Question about Mac passwords and malware

Discussion in 'Mac Basics and Help' started by Ilbabgui, Dec 12, 2016.

  1. Ilbabgui macrumors newbie

    Dec 11, 2016
    Hello and sorry for another thread! I promise, this is the last for at least a month! If I break my word, you can ban me! :D

    Mac relies a lot on applications needing to ask password. But how easy is it for malware/trojan/adware to infect Mac and steal said password, then start using it itself?
    Or would malware send it to its master outside and said criminal can therefore connect from outside to Mac? Is that a possibility - for someone from outside using Internet connection to connect to my Mac, change things by using my password they have somehow found out through electronic means (meaning me not telling them it in "real life")?
  2. Kissmyne macrumors 6502


    Apr 21, 2015
    If the question is whether it is possible... it is. Whether it is likely, no. Since most malware needs to interact with components of the OS, in all likelyhood you would have to enter a password just to install it, in other words.. watch what you install and from where.

    If you are really worried about the admin password being vulnerable, you could also set up a standard user to use day to day, and just have the admin acct for sys maintenance and installing applications. My two cents :)
  3. Zazoh macrumors 6502a


    Jan 4, 2009
    San Antonio, Texas
    Keep the questions coming, most of us come here everyday so we can talk a little Mac ... ;-)
  4. KALLT, Dec 13, 2016
    Last edited: Dec 13, 2016

    KALLT macrumors 601

    Sep 23, 2008
    This is something you learn through experience. At some point you will know when and why programs need to ask for your password and you recognise authentication prompts that are presented by the system rather than the program directly (though this is never absolutely reliable).

    To give a few rules of thumb:
    • Programs almost never need your account password. By far most of them can just run with the standard permissions that they already have. This applies to many programs that you ‘install’ by dragging them into the /Applications directory. Sometimes, programs need to do something that they cannot do with their standard permissions. They can ask the system to ask you for additional access and this is handled by a password prompt that the system shows you. Here you can enter the password safely, the credentials are not exposed to the program. However, this process can be mimicked by a malicious program to steal your password. Be alerted when a program needs addition privileges and check with the vendor why this is necessary.

    • Some programs that you drag into the /Applications directory will prompt you to install additional components when you open them, for which they need administrator access (see image below). Malwarebytes Anti-Malware for Mac is such a program. This is actually something Apple encourages developers to do when they need to work with elevated privileges, for instance, to read and write in certain system locations. Apple encourages developers to bundle privileged ‘helper applications’ to compartmentalise more dangerous operations, so that the main program does not need to run with elevated privileges. The installation of these components is handled by both the program and the system, where the authentication prompt is presented by the system and the program will never see your credentials. Here you have to check with the vendor why a program needs this kind of access.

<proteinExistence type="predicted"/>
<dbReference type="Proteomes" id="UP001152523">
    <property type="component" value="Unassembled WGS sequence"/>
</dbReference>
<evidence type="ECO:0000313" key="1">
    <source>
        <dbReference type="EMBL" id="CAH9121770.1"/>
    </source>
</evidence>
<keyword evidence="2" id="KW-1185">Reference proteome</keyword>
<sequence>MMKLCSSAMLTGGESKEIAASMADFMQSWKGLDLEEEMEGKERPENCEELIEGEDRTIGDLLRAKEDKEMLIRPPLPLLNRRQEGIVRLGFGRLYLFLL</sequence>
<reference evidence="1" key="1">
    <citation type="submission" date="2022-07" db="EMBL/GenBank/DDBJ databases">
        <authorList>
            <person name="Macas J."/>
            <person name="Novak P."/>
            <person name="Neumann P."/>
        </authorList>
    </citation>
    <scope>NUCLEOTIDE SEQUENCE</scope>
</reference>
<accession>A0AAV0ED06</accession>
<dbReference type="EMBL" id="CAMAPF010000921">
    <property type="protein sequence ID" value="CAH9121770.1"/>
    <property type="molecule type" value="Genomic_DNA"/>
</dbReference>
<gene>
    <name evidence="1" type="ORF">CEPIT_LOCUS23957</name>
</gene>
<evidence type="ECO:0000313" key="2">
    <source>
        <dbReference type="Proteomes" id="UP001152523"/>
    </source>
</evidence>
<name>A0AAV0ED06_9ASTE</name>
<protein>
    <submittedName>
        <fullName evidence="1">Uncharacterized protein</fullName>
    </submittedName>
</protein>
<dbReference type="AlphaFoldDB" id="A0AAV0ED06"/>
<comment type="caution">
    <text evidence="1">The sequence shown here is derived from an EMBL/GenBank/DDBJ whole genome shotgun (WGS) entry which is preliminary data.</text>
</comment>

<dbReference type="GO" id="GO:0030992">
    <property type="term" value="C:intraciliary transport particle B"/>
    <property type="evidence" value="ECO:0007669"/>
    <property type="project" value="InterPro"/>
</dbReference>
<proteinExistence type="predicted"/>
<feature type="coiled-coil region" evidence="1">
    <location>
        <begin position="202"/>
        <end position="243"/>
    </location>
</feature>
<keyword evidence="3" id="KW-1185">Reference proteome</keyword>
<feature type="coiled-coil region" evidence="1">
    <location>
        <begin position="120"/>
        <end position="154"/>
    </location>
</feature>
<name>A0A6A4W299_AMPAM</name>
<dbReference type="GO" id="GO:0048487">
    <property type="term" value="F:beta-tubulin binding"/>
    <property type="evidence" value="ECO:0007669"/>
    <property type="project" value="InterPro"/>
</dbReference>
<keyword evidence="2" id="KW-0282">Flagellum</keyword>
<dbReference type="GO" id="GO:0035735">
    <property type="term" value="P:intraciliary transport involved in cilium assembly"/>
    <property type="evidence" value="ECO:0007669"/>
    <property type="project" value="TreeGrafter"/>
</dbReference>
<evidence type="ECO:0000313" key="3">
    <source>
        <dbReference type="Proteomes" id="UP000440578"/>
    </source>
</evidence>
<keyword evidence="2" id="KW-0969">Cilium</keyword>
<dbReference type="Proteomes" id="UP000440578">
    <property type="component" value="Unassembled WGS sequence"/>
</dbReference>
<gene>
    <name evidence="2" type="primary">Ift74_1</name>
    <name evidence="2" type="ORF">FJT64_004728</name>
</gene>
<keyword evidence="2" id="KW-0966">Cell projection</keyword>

• Some applications are shipped as installer packages (.pkg files), which often look like yellow boxes. These packages are run by Apple’s Installer program and will take care of the installation for you. Here you can also safely enter your credentials, because the authentication is handled by the Installer program. Just be aware that installer packages can contain custom scripts that can be malicious.
    Generally, make sure you install programs from trusted sources only and do a bit of research into the credibility of the vendor before you install a program. Avoid downloading programs from websites such as MacUpdate or Softtonic.

    Screen Shot 2016-12-13 at 14.23.09.png
  5. Ilbabgui thread starter macrumors newbie

    Dec 11, 2016
    Thank you for your advice! :)

    Than you for the kind words!

    Thank you very much! This was really informative! It's normal though that all those password prompts in my Mac have my username automatically already written there?
  6. KALLT macrumors 601

    Sep 23, 2008
    Only when your current account is an administrator account. When you are running as a standard user, that field will be left blank too. One of the minor reasons why it is a good idea to run as a standard user, because you will be more aware of what you are doing.
  7. Ilbabgui thread starter macrumors newbie

    Dec 11, 2016
    Ah, that's how it is then...
    Curious question: if malware asks this prompt, does it change how user name is displayed when in admin or user account?
    Like the username is missing, even if it is in admin account?
  8. KALLT macrumors 601

    Sep 23, 2008
    Programs can easily probe the account database for your full name or username. It will be trivial to mimic this. There is not much you can do to spot such fake prompts if they are copied to perfection. Curiously, many hackers do not seem to pay that much attention to it and create sloppy GUI that looks fake if you pay a little attention and know where to look for. I rarely see alerts that I have confused with system prompts.
  9. Ilbabgui thread starter macrumors newbie

    Dec 11, 2016
    That's good to know! Thank you!

Share This Page